According to Wikipedia, a gut feeling, or gut reaction, is a visceral emotional reaction to something. It may be negative, such as a feeling of uneasiness, or positive, such as a feeling of trust. Gut feelings are generally regarded as not modulated by conscious thought, and as a reflection of intuition rather than rationality. A gut feeling can be a good thing (I’m a big believer in a ‘women’s intuition’ if I feel unsafe and listening to that). However, long term care organizations spend considerable resources recruiting and hiring new caregivers, and sometimes hiring managers and recruiters evaluate technical competencies and then rely on a gut feeling to determine culture fit. The high turnover rates in long term care tell me this isn’t always the best method. Long term care organizations should consider a more efficient method of finding – and retaining – those caregivers.
Behavioral assessments provide a more scientific approach to hiring long term care candidates. Administering the assessment surveys can be flexible based on what makes sense for your organization. They can be introduced as part of the online application process, or you can email a survey to your candidates after they’ve submitted other application materials. These surveys can also be administered to in-house applicants by your human resources department, as part of your internal hiring and promotion process. For those who need it, Newton Presybetarian Manor brings external candidates into their community to take the survey, providing them with instructions and the resources they need. According to Melissa Koehn, Human Resources Director: “I’ll sit with them for just a couple of minutes and reassure them that this is not a difficult thing to do. And I see people walking out feeling like they’ve accomplished something because it is such an easy tool to use. The assessment itself actually gives people some confidence in themselves.”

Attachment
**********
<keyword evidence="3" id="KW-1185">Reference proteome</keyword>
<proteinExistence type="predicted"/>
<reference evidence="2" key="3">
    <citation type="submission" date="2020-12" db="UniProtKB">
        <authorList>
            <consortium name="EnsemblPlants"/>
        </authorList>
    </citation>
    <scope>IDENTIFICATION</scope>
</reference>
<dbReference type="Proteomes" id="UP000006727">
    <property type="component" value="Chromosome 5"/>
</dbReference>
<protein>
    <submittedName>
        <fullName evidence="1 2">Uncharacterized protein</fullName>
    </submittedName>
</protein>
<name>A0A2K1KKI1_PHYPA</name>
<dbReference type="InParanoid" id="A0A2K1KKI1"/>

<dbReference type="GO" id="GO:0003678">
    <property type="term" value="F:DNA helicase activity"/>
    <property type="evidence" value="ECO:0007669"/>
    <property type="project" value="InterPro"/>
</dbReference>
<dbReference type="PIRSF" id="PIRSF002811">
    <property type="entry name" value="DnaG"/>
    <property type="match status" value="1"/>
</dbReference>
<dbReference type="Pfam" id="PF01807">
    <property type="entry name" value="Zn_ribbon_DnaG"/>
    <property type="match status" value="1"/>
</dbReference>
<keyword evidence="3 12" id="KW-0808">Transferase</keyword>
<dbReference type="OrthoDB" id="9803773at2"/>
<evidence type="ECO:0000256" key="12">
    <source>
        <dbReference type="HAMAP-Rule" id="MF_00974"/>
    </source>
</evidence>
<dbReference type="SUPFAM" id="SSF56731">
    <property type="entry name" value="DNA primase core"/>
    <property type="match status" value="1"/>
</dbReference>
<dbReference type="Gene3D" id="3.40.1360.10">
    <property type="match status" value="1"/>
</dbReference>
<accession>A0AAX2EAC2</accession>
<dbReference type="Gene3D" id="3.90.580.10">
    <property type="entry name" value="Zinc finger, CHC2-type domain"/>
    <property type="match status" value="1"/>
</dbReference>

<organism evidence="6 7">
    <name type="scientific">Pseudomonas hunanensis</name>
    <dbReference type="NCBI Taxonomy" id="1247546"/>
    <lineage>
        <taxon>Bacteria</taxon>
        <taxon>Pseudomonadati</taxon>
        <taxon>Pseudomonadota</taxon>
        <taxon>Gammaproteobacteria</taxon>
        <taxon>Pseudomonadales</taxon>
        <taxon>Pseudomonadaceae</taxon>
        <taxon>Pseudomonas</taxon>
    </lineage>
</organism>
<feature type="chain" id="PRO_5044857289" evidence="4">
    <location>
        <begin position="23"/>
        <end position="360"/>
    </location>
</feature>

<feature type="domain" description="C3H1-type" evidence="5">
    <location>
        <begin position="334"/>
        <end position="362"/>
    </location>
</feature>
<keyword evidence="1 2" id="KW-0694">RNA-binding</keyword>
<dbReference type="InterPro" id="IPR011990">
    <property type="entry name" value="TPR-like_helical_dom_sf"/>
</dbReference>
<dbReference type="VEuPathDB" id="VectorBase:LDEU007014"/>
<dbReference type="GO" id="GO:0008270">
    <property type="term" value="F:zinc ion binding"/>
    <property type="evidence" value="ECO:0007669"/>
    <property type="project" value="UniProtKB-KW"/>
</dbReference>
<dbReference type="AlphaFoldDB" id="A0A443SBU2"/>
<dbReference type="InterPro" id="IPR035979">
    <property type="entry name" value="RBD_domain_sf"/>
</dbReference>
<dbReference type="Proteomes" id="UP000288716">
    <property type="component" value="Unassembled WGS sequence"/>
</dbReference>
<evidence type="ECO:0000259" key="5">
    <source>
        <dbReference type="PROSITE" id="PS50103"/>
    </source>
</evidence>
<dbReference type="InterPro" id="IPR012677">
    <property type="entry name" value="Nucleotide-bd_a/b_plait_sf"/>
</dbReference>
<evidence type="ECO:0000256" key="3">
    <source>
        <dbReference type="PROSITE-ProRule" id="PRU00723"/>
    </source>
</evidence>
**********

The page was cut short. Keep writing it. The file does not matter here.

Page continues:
By using behavioral assessments during the application process, recruiters save time and provide a positive experience for job seekers. Jared Wright, Recruiter at Silverado At Home’s Dallas branch said: Candidates often say that the questions really make them think about themselves and their behaviors in more depth. Those individuals frequently turn out to be the best applicants.”
It can often take interviewers up to an hour in each interview to determine whether a candidate has the competencies and core values necessary to succeed at an organization. By utilizing behavioral assessments, you are able to conduct more strategic in-person interviews by asking questions that will reveal a candidates cultural competencies. Behavioral assessment software can offer interviewing resources for the next stage in the process. When qualified candidates are interviewed in-person, recruiters and hiring managers can rely on customized follow-up questions, designed to probe any potential weaknesses revealed in the results, to make the best hires.
What’s the secret to validating the results? Behavioral assessments focus on asking the same questions but in different ways so that recruiting and hiring managers can validate the answers. Long term care organizations need to evaluate competencies and identify top performers so they can make hiring decisions based on data instead of gut instinct. Wright said: I find that the percentage of quality candidates I interview is much higher as a result of using a behavior assessment tool, and higher quality staff translates into better customer service.
Read Silverado’s story: A more Strategic Approach to Hiring for Silverado Senior Living with Behavioral Assessments to learn how they took a strategic approach to hiring.